The most common concern I hear from applicants relates to the Yale MBA for Executives program’s standardized test requirement. Rightfully so: many applicants haven’t taken a standardized test in several years, and the amount of books, courses, apps, and solutions dedicated to “beating” these tests can be overwhelming.
We require the GMAT or GRE as part of our application for several reasons. One reason is that there is only one MBA at the Yale School of Management—Yale MBA for Executives students earn the same Yale MBA as our full-time students. It’s important for applicants to remember that the test requirement is just one component of the application, which we review holistically. To help you prepare in advance of our Round 1 Application deadline on November 1, I have assembled five tips to help you tackle the standardized test requirement.
1. Choose the test that is right for you.
We have no preference between the GMAT or GRE, but that doesn’t mean you don’t. Many of our current students chose to take the GRE because they were already familiar with it (32% of the Class of 2018 already hold advanced degrees). Another consideration is seeing which tests are accepted by other programs you are applying to. If you still can’t decide between the GMAT and GRE, try answering a few practice questions from each test.
2. Don’t let the GMAT or GRE “beat” you.
Don’t stress over the exam. I know this is easier said than done, but stress is your biggest enemy while preparing for and taking the GMAT or GRE. Stressing out over the exam prevents many great candidates from even applying to a program or taking the test. Instead, use test prep to your advantage. Alumni advise using test preparation time as a proxy for testing how you can fit the MBA for Executives program into your busy life. Remember that the GMAT or GRE is predictable—you’ll know the format and types of questions beforehand. Also remember that your standardized test score is only one component of your application.
3. Try your best to enjoy it.
The best advice I’ve heard from current students is to try and enjoy test prep—it’s much easier to stick to a study schedule if you enjoy it. For many applicants, this means registering for a test prep course and meeting other aspiring MBAs. If additional structure and “social” studying isn’t effective for you, then try to choose an environment where you can completely “disconnect.” This might mean turning off your email and phone and heading to the library. A lot of current students have told me that they enjoyed the mental stimulation that test prep offered, and that some of the skills they were honing were applicable to what they were doing professionally. If you still can’t find any enjoyment in test prep, it’s OK. Just keep reminding yourself of your end goal and why you are studying for the exam in the first place.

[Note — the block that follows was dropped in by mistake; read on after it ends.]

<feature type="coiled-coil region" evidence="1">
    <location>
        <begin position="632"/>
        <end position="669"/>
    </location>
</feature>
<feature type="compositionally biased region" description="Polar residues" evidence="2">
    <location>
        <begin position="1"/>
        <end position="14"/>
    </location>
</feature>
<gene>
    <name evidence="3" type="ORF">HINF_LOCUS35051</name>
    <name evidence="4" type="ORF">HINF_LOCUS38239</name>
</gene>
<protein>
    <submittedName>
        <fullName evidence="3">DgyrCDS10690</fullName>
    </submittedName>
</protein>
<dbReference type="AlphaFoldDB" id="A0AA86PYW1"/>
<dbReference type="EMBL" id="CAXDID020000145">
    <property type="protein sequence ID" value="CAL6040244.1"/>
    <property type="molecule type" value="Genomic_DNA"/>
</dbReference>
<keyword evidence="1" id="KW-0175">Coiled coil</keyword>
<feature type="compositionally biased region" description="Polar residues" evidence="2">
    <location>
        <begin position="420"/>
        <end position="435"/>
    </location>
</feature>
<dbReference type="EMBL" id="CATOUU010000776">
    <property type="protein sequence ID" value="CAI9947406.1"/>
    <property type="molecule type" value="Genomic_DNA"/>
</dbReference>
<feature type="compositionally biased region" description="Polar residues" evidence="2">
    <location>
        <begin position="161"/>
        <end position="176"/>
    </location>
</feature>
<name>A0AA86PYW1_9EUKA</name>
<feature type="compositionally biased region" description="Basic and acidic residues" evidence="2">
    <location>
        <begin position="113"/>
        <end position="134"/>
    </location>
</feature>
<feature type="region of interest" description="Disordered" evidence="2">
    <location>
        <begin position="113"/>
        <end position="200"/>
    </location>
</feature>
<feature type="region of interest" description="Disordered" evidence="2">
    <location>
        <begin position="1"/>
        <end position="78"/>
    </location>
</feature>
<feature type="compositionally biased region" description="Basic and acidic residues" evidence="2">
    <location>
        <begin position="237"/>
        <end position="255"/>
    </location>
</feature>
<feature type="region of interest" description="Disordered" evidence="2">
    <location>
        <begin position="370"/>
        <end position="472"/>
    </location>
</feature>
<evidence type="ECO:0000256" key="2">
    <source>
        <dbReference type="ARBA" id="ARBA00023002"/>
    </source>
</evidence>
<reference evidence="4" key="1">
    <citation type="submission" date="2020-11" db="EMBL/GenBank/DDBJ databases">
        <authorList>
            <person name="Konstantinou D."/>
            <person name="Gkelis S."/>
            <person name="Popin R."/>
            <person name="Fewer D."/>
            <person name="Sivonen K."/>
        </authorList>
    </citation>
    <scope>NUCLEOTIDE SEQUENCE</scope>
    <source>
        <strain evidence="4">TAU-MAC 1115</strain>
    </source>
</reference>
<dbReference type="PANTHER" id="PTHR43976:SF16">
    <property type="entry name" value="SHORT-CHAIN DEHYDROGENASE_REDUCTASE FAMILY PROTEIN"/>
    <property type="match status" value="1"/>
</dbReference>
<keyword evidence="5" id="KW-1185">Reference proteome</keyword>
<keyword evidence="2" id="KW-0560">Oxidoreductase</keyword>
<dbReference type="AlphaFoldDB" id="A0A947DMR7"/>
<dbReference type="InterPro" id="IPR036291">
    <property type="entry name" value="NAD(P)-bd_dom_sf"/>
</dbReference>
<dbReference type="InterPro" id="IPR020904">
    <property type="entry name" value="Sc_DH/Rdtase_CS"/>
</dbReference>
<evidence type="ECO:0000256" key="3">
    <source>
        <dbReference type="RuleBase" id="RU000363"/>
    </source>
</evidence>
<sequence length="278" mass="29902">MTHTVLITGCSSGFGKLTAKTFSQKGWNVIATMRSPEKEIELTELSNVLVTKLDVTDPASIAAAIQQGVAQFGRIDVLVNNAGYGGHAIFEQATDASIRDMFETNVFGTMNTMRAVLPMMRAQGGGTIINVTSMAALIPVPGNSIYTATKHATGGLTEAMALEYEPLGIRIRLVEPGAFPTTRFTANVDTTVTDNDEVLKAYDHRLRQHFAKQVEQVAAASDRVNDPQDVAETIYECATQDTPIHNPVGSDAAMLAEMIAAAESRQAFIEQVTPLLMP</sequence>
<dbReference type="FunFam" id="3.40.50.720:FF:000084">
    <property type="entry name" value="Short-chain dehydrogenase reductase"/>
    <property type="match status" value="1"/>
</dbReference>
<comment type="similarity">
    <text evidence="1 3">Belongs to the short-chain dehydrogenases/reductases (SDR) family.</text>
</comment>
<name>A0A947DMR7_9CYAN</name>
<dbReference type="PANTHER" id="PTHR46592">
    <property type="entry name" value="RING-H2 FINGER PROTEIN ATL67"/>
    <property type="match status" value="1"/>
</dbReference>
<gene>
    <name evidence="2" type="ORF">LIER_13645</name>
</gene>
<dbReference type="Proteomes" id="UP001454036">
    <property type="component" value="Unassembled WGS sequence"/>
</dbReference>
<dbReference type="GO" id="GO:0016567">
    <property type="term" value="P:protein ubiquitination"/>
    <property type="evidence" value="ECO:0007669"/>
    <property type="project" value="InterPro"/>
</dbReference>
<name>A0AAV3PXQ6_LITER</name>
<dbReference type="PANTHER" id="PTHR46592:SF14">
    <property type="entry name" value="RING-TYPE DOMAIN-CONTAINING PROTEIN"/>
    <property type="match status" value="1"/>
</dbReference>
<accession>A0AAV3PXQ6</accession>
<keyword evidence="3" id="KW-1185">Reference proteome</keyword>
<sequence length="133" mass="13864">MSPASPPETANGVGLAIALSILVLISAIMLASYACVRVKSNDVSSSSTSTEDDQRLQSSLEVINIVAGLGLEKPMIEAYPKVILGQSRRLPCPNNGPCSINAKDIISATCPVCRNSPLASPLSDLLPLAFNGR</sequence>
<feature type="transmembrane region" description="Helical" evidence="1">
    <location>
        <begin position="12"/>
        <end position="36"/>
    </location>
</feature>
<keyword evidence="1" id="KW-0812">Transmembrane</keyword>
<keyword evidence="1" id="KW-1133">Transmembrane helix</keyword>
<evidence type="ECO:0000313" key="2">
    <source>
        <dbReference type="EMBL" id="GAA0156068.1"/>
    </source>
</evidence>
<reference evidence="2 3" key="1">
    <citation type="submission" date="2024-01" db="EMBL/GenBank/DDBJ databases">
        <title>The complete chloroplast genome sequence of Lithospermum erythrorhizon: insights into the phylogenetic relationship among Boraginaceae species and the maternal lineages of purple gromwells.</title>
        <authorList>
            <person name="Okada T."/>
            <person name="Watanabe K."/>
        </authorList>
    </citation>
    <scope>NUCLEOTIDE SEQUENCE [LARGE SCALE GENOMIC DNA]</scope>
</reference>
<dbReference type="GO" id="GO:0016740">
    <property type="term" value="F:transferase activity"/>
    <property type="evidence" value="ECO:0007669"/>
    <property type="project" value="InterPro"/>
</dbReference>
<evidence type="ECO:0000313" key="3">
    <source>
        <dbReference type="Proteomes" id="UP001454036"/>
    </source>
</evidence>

4. Be realistic.
This means devising a realistic “study plan” and setting realistic goals. Many of the test prep resources will offer a suggested number of hours for effective test prep. It’s okay if you can’t dedicate as many hours as suggested. The key is consistency. If you’ve studied a second language, you know that consistent practice is key to proficiency. You can’t cram eight hours of language study into a day and then expect to pick up where you left off a month later. I know several current students who used their daily commute to study for the GMAT or GRE. There are several “on-the-go” test prep options, including flashcards and apps. If you go this route, just remember to occasionally take a full practice test every once and a while. Be realistic about your score, too. It’s all right if you don’t get the score you were hoping for. Don’t let the perfect be the enemy of the good.
5. Choose a test date and commit.
Choosing a test date early and committing to it will help structure your study plan and will also help motivate you to study and actually take the exam. This sounds simple, and it is. Don’t let stress or procrastination get in the way of your goal of earning your MBA.
Most important, don’t let a standardized test get in the way of your MBA aspirations. If you’re still concerned about the GMAT or GRE, our admissions team is available to help at firstname.lastname@example.org. You can also join our upcoming application tips webinar for additional tips for presenting your strongest candidacy possible.
Assistant Director of Admissions, MBA for Executives